7. Chad H.

    Seems like this article is missing the "sponsored content" warning at the top. It smells of PR churnalism.

  8. Anthony Hulse

    Vodafone España

    Just because it gets a mention here, if anyone ever has reason to order any services in Spain stay well away from Vodafone there. They took my broadband and phone line, gave it to another customer whilst still charging me, then outright lied to me repeatedly down the telephone when I raised a support case. "48 hours maximum" to resolve became 72 then 96 hours, then they just cancelled my support ticket and opened a new one in order to reset their clock when the problem still wasn't fixed. At which point I blew a fuse and told them to cancel the contract. Their response? They charged me a disconnect fee! For a line that wasn't by then even connected!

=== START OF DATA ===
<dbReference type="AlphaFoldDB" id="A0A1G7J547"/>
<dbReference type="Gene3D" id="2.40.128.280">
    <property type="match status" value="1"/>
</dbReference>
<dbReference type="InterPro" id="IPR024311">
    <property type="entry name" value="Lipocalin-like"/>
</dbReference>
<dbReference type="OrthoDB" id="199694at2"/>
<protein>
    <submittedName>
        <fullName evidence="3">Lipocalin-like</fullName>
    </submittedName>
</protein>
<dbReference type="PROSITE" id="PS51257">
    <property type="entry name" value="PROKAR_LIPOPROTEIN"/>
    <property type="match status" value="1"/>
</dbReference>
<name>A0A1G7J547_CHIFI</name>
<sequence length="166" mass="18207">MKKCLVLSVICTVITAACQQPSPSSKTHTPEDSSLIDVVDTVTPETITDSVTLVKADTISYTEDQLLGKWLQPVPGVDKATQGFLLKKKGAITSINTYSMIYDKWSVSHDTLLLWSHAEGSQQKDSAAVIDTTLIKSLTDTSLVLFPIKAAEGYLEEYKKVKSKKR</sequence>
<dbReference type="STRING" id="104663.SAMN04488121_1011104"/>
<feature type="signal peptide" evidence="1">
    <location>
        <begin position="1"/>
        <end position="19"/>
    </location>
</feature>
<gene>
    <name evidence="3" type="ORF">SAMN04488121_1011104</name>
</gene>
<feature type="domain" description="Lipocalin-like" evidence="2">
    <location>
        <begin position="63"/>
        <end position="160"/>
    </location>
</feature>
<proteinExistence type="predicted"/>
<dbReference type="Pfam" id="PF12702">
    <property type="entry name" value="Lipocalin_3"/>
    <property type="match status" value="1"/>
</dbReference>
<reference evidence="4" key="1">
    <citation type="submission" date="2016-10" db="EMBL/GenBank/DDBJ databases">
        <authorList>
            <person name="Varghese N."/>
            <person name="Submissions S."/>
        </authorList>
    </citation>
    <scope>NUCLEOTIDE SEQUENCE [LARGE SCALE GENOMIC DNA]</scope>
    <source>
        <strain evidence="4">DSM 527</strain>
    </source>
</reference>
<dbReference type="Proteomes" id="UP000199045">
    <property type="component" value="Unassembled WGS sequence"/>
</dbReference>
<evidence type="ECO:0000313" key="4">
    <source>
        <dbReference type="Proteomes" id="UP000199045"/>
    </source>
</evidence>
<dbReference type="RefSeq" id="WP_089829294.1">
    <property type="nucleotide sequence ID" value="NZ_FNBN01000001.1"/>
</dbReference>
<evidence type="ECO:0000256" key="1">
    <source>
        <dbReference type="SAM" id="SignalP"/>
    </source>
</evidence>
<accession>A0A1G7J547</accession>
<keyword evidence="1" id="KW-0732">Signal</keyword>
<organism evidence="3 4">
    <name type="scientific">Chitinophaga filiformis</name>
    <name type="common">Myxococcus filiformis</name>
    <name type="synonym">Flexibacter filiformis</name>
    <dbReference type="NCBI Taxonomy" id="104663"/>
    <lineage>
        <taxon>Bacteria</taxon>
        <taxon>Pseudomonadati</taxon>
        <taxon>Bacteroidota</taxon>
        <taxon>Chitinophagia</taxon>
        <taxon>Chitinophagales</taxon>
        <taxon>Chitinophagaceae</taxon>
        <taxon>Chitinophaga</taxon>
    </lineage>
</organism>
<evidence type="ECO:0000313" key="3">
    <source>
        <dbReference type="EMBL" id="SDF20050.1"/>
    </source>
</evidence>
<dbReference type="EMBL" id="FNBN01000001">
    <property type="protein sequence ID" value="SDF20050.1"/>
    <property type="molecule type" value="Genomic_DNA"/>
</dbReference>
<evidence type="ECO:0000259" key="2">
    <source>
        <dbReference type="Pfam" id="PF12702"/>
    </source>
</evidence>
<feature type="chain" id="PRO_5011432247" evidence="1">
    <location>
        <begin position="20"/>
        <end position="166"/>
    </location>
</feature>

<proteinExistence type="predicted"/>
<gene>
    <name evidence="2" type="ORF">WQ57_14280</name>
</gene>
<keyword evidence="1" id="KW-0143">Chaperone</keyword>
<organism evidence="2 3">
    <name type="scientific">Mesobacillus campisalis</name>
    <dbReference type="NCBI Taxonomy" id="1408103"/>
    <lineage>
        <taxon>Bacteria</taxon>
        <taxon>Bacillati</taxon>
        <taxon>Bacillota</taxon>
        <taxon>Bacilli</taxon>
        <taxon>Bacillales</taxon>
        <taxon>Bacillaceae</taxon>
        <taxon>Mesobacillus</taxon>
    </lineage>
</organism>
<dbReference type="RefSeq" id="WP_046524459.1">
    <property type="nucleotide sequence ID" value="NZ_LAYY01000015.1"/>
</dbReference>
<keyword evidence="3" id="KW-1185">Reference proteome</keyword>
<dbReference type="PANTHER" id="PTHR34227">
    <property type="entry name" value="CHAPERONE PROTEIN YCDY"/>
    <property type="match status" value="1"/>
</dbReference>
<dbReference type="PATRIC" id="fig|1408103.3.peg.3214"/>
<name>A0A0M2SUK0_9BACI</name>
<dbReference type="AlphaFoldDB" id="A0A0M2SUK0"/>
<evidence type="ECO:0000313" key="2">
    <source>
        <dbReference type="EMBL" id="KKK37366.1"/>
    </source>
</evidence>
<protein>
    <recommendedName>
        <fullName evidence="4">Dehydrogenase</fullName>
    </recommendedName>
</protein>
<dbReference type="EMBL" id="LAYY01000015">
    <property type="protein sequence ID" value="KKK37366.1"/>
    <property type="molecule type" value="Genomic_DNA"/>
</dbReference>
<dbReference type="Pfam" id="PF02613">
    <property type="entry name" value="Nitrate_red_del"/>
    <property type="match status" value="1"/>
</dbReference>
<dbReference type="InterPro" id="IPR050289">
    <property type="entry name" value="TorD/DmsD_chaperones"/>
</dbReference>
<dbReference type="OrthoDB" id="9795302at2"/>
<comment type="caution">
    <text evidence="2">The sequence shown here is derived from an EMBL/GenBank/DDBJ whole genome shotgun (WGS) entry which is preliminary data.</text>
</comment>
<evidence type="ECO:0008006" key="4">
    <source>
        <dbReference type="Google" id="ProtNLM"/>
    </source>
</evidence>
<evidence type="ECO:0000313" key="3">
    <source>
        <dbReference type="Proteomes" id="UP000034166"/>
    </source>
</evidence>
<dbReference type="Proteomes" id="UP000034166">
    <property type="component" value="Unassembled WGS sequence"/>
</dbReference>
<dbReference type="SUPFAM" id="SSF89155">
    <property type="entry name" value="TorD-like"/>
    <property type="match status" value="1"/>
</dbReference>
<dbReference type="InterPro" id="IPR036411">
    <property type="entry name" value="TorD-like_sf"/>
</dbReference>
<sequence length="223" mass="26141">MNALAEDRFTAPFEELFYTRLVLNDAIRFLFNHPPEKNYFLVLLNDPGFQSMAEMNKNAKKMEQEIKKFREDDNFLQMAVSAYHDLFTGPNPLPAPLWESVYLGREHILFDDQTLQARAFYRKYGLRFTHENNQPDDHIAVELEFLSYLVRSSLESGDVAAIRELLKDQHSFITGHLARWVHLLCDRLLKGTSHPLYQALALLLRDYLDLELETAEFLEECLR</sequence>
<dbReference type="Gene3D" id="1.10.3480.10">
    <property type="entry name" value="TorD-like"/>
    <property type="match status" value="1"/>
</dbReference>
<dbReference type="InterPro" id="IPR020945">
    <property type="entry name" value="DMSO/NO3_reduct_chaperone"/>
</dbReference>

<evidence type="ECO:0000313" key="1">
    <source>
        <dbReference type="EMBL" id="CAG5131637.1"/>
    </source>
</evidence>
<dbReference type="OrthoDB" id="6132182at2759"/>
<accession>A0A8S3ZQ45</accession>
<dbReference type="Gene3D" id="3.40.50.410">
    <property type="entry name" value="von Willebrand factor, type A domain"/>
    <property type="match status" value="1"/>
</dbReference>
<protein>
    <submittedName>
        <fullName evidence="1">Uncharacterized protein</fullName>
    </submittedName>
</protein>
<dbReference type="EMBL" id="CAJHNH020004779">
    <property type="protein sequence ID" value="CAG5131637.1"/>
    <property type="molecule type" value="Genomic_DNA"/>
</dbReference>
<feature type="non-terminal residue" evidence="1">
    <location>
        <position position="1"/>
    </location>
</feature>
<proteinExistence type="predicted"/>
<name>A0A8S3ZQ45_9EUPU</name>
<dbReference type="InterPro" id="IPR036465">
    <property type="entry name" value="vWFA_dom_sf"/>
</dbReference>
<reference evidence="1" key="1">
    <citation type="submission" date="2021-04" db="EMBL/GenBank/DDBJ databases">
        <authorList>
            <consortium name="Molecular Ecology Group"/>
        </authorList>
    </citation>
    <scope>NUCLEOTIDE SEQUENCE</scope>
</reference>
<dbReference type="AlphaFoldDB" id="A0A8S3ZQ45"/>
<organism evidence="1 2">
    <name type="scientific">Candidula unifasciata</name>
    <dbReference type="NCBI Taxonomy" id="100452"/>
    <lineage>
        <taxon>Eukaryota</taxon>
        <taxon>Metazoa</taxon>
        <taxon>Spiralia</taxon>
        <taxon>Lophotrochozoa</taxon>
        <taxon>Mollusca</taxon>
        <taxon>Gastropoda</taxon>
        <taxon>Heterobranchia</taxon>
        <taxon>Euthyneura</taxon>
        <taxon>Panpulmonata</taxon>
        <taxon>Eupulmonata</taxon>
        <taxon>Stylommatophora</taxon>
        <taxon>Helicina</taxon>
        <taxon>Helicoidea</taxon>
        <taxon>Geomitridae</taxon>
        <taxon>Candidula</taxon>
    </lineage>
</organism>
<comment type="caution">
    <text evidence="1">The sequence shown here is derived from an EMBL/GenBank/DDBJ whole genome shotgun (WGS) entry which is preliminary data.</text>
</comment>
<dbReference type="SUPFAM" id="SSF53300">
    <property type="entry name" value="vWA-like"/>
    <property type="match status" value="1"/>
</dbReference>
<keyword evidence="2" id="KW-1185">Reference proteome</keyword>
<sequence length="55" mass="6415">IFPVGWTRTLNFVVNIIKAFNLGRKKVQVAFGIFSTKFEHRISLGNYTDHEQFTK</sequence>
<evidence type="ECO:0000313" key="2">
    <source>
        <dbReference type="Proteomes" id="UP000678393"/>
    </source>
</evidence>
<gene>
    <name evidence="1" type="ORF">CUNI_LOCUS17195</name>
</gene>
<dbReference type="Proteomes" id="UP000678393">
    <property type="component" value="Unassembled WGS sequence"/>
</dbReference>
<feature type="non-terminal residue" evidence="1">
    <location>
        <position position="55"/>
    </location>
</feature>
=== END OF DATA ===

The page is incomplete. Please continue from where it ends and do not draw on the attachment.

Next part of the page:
Nice eh?

    (On the plus side this did coincide with Telefonica bringing FTTP to my town, so I now have 100Mbps download speeds.)

    1. Dan 55 Silver badge

      Re: Vodafone España

      That might be a reason to avoid Vodafone in Spain if the rest had better customer service, but they're all about the same.

  9. Richard 51

    wtf this article is missing some editorial control the written English is appalling.

  10. Paul

    The market is still controlled by BT (Openreach)

    BT can afford to virtually give away their broadband service at a price no other ISP can sustain because the other bit of BT can keep jacking up line rent and the cost of accessing the local loop.

    BT broadband can thus "pay" the same fees as other ISPs for running broadband over a phone line, make no profit and still claim they are playing fair.

    The net result is that ISP margins are squeezed so much that their only way to actually make a profit is to sell all sorts of services on the top, whether VOD, music, DVR services etc.